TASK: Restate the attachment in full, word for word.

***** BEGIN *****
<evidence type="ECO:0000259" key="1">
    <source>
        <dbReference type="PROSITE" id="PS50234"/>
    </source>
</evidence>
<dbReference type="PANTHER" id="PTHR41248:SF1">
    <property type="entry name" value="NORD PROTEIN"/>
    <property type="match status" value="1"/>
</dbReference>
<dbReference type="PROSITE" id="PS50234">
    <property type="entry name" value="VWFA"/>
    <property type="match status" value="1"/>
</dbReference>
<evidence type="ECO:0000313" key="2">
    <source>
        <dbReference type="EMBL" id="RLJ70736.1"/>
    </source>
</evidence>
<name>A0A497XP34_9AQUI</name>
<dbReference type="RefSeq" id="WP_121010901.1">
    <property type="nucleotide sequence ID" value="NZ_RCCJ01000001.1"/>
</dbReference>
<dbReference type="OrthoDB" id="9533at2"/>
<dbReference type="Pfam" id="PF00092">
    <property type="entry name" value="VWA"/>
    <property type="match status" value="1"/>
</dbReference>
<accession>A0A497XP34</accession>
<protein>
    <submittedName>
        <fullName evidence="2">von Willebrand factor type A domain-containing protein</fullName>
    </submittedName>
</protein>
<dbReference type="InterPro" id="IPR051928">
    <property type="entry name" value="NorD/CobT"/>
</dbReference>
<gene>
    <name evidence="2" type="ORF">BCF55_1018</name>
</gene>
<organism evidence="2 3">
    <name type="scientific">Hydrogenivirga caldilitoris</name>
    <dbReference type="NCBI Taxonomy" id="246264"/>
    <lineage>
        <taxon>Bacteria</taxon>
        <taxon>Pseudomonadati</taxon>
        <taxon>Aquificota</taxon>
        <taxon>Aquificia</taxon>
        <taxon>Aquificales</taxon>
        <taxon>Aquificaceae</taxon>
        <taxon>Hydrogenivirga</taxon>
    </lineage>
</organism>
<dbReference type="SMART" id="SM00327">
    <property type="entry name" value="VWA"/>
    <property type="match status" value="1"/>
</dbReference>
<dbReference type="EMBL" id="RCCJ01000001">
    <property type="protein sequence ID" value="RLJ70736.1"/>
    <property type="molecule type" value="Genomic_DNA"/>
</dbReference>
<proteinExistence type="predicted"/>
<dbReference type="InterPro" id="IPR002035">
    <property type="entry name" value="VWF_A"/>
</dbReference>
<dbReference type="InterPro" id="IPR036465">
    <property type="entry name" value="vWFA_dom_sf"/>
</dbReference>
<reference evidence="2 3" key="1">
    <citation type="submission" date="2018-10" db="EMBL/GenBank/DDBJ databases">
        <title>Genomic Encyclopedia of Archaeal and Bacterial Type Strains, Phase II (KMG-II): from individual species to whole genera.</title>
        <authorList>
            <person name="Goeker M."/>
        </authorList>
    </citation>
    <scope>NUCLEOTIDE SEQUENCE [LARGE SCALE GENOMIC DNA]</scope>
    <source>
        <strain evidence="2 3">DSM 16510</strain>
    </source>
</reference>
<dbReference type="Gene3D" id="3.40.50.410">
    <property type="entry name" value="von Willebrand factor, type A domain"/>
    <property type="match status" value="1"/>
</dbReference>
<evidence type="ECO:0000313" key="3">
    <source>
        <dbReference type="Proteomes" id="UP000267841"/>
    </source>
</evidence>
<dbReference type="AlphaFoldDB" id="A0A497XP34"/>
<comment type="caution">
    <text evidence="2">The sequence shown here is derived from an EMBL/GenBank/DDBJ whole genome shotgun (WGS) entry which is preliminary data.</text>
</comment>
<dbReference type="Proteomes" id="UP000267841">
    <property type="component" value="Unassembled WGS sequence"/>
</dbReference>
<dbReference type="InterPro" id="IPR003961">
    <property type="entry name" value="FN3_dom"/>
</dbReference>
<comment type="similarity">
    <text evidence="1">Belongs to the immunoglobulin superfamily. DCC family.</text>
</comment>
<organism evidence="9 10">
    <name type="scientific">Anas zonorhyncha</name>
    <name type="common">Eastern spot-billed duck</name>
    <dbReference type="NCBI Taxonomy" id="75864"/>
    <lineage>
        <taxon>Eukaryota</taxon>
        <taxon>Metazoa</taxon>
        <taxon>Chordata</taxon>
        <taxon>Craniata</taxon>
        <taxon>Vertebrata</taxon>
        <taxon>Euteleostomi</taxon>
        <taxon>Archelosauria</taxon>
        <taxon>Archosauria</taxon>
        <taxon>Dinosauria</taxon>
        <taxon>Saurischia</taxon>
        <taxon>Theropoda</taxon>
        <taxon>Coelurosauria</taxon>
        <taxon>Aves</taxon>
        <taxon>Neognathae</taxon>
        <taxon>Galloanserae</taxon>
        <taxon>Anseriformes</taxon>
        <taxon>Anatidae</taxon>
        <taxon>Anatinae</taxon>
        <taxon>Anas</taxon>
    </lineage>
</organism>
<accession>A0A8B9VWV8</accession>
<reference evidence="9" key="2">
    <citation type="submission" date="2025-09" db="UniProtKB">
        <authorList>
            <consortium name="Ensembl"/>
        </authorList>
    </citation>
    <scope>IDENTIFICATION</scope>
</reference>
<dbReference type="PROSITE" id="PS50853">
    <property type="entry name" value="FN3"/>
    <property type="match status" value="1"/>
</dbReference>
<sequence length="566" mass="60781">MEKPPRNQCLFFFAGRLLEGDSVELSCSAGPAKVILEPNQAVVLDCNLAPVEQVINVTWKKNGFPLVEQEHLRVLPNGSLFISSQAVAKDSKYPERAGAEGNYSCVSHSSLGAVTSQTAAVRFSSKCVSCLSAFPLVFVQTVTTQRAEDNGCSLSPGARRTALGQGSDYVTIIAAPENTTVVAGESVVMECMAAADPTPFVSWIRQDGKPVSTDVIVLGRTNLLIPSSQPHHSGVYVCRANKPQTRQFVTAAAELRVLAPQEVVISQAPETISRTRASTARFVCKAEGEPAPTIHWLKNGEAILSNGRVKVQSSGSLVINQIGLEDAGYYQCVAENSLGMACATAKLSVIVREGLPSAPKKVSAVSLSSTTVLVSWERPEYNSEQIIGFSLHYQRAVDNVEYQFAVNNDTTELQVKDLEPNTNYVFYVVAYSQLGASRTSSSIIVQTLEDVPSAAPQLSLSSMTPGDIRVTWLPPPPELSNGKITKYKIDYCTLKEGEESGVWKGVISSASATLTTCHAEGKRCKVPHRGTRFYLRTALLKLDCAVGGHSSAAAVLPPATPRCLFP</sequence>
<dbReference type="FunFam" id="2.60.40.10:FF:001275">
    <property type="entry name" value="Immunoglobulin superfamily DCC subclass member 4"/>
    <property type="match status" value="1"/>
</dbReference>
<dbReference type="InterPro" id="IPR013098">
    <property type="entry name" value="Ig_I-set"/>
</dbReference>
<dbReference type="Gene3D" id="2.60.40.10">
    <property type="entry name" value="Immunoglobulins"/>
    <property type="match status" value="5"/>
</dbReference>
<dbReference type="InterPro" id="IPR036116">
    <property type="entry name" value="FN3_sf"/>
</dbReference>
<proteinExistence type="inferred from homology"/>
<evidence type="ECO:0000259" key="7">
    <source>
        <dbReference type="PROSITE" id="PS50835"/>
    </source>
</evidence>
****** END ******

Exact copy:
<evidence type="ECO:0000259" key="1">
    <source>
        <dbReference type="PROSITE" id="PS50234"/>
    </source>
</evidence>
<dbReference type="PANTHER" id="PTHR41248:SF1">
    <property type="entry name" value="NORD PROTEIN"/>
    <property type="match status" value="1"/>
</dbReference>
<dbReference type="PROSITE" id="PS50234">
    <property type="entry name" value="VWFA"/>
    <property type="match status" value="1"/>
</dbReference>
<evidence type="ECO:0000313" key="2">
    <source>
        <dbReference type="EMBL" id="RLJ70736.1"/>
    </source>
</evidence>
<name>A0A497XP34_9AQUI</name>
<dbReference type="RefSeq" id="WP_121010901.1">
    <property type="nucleotide sequence ID" value="NZ_RCCJ01000001.1"/>
</dbReference>
<dbReference type="OrthoDB" id="9533at2"/>
<dbReference type="Pfam" id="PF00092">
    <property type="entry name" value="VWA"/>
    <property type="match status" value="1"/>
</dbReference>
<accession>A0A497XP34</accession>
<protein>
    <submittedName>
        <fullName evidence="2">von Willebrand factor type A domain-containing protein</fullName>
    </submittedName>
</protein>
<dbReference type="InterPro" id="IPR051928">
    <property type="entry name" value="NorD/CobT"/>
</dbReference>
<gene>
    <name evidence="2" type="ORF">BCF55_1018</name>
</gene>
<organism evidence="2 3">
    <name type="scientific">Hydrogenivirga caldilitoris</name>
    <dbReference type="NCBI Taxonomy" id="246264"/>
    <lineage>
        <taxon>Bacteria</taxon>
        <taxon>Pseudomonadati</taxon>
        <taxon>Aquificota</taxon>
        <taxon>Aquificia</taxon>
        <taxon>Aquificales</taxon>
        <taxon>Aquificaceae</taxon>
        <taxon>Hydrogenivirga</taxon>
    </lineage>
</organism>
<dbReference type="SMART" id="SM00327">
    <property type="entry name" value="VWA"/>
    <property type="match status" value="1"/>
</dbReference>
<dbReference type="EMBL" id="RCCJ01000001">
    <property type="protein sequence ID" value="RLJ70736.1"/>
    <property type="molecule type" value="Genomic_DNA"/>
</dbReference>
<proteinExistence type="predicted"/>
<dbReference type="InterPro" id="IPR002035">
    <property type="entry name" value="VWF_A"/>
</dbReference>
<dbReference type="InterPro" id="IPR036465">
    <property type="entry name" value="vWFA_dom_sf"/>
</dbReference>
<reference evidence="2 3" key="1">
    <citation type="submission" date="2018-10" db="EMBL/GenBank/DDBJ databases">
        <title>Genomic Encyclopedia of Archaeal and Bacterial Type Strains, Phase II (KMG-II): from individual species to whole genera.</title>
        <authorList>
            <person name="Goeker M."/>
        </authorList>
    </citation>
    <scope>NUCLEOTIDE SEQUENCE [LARGE SCALE GENOMIC DNA]</scope>
    <source>
        <strain evidence="2 3">DSM 16510</strain>
    </source>
</reference>
<dbReference type="Gene3D" id="3.40.50.410">
    <property type="entry name" value="von Willebrand factor, type A domain"/>
    <property type="match status" value="1"/>
</dbReference>
<evidence type="ECO:0000313" key="3">
    <source>
        <dbReference type="Proteomes" id="UP000267841"/>
    </source>
</evidence>
<dbReference type="AlphaFoldDB" id="A0A497XP34"/>
<comment type="caution">
    <text evidence="2">The sequence shown here is derived from an EMBL/GenBank/DDBJ whole genome shotgun (WGS) entry which is preliminary data.</text>
</comment>
<dbReference type="Proteomes" id="UP000267841">
    <property type="component" value="Unassembled WGS sequence"/>
</dbReference>
<dbReference type="InterPro" id="IPR003961">
    <property type="entry name" value="FN3_dom"/>
</dbReference>
<comment type="similarity">
    <text evidence="1">Belongs to the immunoglobulin superfamily. DCC family.</text>
</comment>
<organism evidence="9 10">
    <name type="scientific">Anas zonorhyncha</name>
    <name type="common">Eastern spot-billed duck</name>
    <dbReference type="NCBI Taxonomy" id="75864"/>
    <lineage>
        <taxon>Eukaryota</taxon>
        <taxon>Metazoa</taxon>
        <taxon>Chordata</taxon>
        <taxon>Craniata</taxon>
        <taxon>Vertebrata</taxon>
        <taxon>Euteleostomi</taxon>
        <taxon>Archelosauria</taxon>
        <taxon>Archosauria</taxon>
        <taxon>Dinosauria</taxon>
        <taxon>Saurischia</taxon>
        <taxon>Theropoda</taxon>
        <taxon>Coelurosauria</taxon>
        <taxon>Aves</taxon>
        <taxon>Neognathae</taxon>
        <taxon>Galloanserae</taxon>
        <taxon>Anseriformes</taxon>
        <taxon>Anatidae</taxon>
        <taxon>Anatinae</taxon>
        <taxon>Anas</taxon>
    </lineage>
</organism>
<accession>A0A8B9VWV8</accession>
<reference evidence="9" key="2">
    <citation type="submission" date="2025-09" db="UniProtKB">
        <authorList>
            <consortium name="Ensembl"/>
        </authorList>
    </citation>
    <scope>IDENTIFICATION</scope>
</reference>
<dbReference type="PROSITE" id="PS50853">
    <property type="entry name" value="FN3"/>
    <property type="match status" value="1"/>
</dbReference>
<sequence length="566" mass="60781">MEKPPRNQCLFFFAGRLLEGDSVELSCSAGPAKVILEPNQAVVLDCNLAPVEQVINVTWKKNGFPLVEQEHLRVLPNGSLFISSQAVAKDSKYPERAGAEGNYSCVSHSSLGAVTSQTAAVRFSSKCVSCLSAFPLVFVQTVTTQRAEDNGCSLSPGARRTALGQGSDYVTIIAAPENTTVVAGESVVMECMAAADPTPFVSWIRQDGKPVSTDVIVLGRTNLLIPSSQPHHSGVYVCRANKPQTRQFVTAAAELRVLAPQEVVISQAPETISRTRASTARFVCKAEGEPAPTIHWLKNGEAILSNGRVKVQSSGSLVINQIGLEDAGYYQCVAENSLGMACATAKLSVIVREGLPSAPKKVSAVSLSSTTVLVSWERPEYNSEQIIGFSLHYQRAVDNVEYQFAVNNDTTELQVKDLEPNTNYVFYVVAYSQLGASRTSSSIIVQTLEDVPSAAPQLSLSSMTPGDIRVTWLPPPPELSNGKITKYKIDYCTLKEGEESGVWKGVISSASATLTTCHAEGKRCKVPHRGTRFYLRTALLKLDCAVGGHSSAAAVLPPATPRCLFP</sequence>
<dbReference type="FunFam" id="2.60.40.10:FF:001275">
    <property type="entry name" value="Immunoglobulin superfamily DCC subclass member 4"/>
    <property type="match status" value="1"/>
</dbReference>
<dbReference type="InterPro" id="IPR013098">
    <property type="entry name" value="Ig_I-set"/>
</dbReference>
<dbReference type="Gene3D" id="2.60.40.10">
    <property type="entry name" value="Immunoglobulins"/>
    <property type="match status" value="5"/>
</dbReference>
<dbReference type="InterPro" id="IPR036116">
    <property type="entry name" value="FN3_sf"/>
</dbReference>
<proteinExistence type="inferred from homology"/>
<evidence type="ECO:0000259" key="7">
    <source>
        <dbReference type="PROSITE" id="PS50835"/>
    </source>
</evidence>